By BJC Associate General Counsel Jennifer Hawks
A federal district court in Wisconsin has once again declared the clergy housing allowance an unconstitutional preference for religion, and the case is expected to continue.
In the Gaylor v. Mnuchin decision, the court examined the history and constitutionality of the clergy housing allowance, which permits churches to designate part or all of the salary of qualified ministers as a housing allowance, thereby excluding it from the ministers’ taxable income.
This ruling was not unexpected as the judge had issued a similar ruling in 2013. That decision was overturned by the 7th U.S. Circuit Court of Appeals the following year when it said that the plaintiffs — executives at the Freedom From Religion Foundation — lacked standing to challenge the statute. The court held that “there is no reasonable interpretation of the statute under which the phrase ‘minister of the gospel’ could be construed to include employees of an organization whose purpose is to keep religion out of the public square.” The plaintiffs seemingly corrected the standing issue when they applied for — and were subsequently denied — the housing income inclusion from the Internal Revenue Service.
Historically, many houses of worship have provided parsonages (church-owned homes) for their pastors. In the U.S., parsonages are typically exempt from state and local property taxes. Since at least 1921, the rental value of parsonages has also been excluded from the gross income of the pastors who reside in them.
The provision at issue in this case — the housing allowance — was added to the tax code in 1954 in the same bill as the so-called “Johnson Amendment,” which protects all 501(c)(3) organizations, including houses of worship, from politicians and political donors seeking partisan campaign endorsements. The housing allowance gave parity to religious denominations that provided housing through compensation with denominations that provided housing through parsonages. In 1954, Congress decided that a clergy housing allowance should be treated like a military housing allowance: tax free. One benefit of the housing allowance to local communities that is often overlooked has been more clergy housing being on the property tax rolls.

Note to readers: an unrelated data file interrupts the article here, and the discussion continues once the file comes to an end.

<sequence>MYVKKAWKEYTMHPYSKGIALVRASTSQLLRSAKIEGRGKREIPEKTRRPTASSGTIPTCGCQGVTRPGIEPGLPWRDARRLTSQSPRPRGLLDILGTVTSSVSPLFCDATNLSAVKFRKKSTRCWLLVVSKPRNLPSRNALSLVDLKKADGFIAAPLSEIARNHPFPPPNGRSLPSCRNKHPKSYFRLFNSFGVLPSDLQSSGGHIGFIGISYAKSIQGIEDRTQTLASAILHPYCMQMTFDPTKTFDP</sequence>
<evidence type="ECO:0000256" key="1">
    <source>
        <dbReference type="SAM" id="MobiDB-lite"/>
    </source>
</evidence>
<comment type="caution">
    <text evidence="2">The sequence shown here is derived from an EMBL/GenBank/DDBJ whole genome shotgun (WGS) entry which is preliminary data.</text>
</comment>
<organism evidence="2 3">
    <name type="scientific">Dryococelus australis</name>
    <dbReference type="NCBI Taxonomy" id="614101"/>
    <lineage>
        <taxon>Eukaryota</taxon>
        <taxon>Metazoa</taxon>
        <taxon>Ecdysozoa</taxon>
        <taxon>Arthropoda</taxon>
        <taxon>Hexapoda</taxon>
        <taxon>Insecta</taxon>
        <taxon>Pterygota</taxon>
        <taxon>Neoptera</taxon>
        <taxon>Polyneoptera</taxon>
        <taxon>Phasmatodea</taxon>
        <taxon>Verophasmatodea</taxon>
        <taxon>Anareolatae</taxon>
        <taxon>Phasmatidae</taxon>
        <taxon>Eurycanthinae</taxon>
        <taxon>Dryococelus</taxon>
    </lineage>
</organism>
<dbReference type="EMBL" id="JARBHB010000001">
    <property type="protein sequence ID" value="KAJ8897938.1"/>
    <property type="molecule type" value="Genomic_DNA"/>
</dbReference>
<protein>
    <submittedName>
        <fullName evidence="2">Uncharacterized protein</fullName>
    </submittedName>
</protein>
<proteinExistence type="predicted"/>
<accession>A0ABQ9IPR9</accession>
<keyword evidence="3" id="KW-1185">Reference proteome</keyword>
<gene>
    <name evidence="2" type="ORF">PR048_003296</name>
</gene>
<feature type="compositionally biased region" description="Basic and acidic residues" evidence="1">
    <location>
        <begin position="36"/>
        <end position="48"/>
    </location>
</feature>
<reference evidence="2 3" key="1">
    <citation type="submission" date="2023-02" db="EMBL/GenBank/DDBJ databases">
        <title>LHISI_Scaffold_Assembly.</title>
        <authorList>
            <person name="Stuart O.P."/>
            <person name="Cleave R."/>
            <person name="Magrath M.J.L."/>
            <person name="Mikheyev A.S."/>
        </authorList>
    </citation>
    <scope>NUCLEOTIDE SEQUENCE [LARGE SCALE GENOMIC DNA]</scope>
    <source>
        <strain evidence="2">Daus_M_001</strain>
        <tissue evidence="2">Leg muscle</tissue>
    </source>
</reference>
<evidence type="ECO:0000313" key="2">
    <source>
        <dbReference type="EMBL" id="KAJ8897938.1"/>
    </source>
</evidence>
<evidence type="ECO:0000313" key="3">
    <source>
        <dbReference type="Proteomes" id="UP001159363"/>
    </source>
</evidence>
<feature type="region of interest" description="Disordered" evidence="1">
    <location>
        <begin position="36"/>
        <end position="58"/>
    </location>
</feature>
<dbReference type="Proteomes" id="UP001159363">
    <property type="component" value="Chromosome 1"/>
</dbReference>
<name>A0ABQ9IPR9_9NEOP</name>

In Gaylor v. Mnuchin, the court specifically held that the clergy housing allowance “violates the establishment clause because it does not have a secular purpose or effect and because a reasonable observer would view the statute as an endorsement of religion.” At press time for Report from the Capital, intentions to appeal the ruling to the 7th Circuit had been announced but no appeal had yet been filed.
With the standing issue seemingly resolved, the 7th Circuit should rule on the merits if the case is appealed.